Taiwan has the second (and unique) diplomatic advantage of being able to say it cannot sign OECD treaties on multilateral tax information assistance unless it is diplomatically recognised by all the other parties. That is simply not going to happen.
Hence, a feasible preferred strategy for small IFCs seems to be to form regional and global economic co-operation spheres (ensuring banking freedom and facilitating freedom of commercial intercourse) and to seek the same with Taiwan and the United States. If one can then strike a similar agreement with either China or Russia, so much the better. From the US point of view, it does not care about IFCs so long as it can track US citizens - and indeed, the USA benefits from some US States working with IFCs in offshore structuring – and those States have US Senators. Taiwan has more to gain, perhaps even diplomatic recognition from more jurisdictions. Becoming a backstop IFC could even be a protection for Taiwan from mainland aggression. No one is going to attack you if you are helping them store their money, a truth which appears to have helped Switzerland in World War II.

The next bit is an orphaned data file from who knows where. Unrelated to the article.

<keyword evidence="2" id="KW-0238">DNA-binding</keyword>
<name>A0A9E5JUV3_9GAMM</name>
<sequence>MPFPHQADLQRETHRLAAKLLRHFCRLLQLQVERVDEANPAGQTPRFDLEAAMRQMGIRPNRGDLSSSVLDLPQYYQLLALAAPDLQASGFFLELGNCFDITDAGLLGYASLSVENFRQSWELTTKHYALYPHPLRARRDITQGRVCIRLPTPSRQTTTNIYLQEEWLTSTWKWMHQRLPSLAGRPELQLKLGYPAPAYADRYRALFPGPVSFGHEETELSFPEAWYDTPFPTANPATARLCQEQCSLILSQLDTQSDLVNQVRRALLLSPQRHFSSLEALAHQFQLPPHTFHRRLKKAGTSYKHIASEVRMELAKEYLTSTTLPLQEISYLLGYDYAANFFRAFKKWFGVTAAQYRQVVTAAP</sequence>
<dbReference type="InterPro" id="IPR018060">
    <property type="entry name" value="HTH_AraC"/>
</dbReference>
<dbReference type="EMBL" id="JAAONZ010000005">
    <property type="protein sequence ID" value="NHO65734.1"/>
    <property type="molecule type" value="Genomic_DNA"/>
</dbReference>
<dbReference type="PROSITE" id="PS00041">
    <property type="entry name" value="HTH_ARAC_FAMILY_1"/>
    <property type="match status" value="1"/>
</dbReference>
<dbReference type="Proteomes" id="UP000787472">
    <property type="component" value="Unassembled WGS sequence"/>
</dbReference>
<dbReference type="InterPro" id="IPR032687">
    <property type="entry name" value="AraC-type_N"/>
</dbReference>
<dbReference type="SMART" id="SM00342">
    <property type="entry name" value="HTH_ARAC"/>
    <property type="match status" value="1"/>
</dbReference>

The fundamental truth is that the European Union represents the former Great Powers. It does not represent the current Great Powers. Its blacklists and sanctions are therefore worthless and unenforceable in Realpolitik terms if the three current Great Powers do not agree or cannot be bothered with helping the EU enforce them. In addition, London, as well as New York, has to be involved in the enforcement of any banking sanctions by the EU.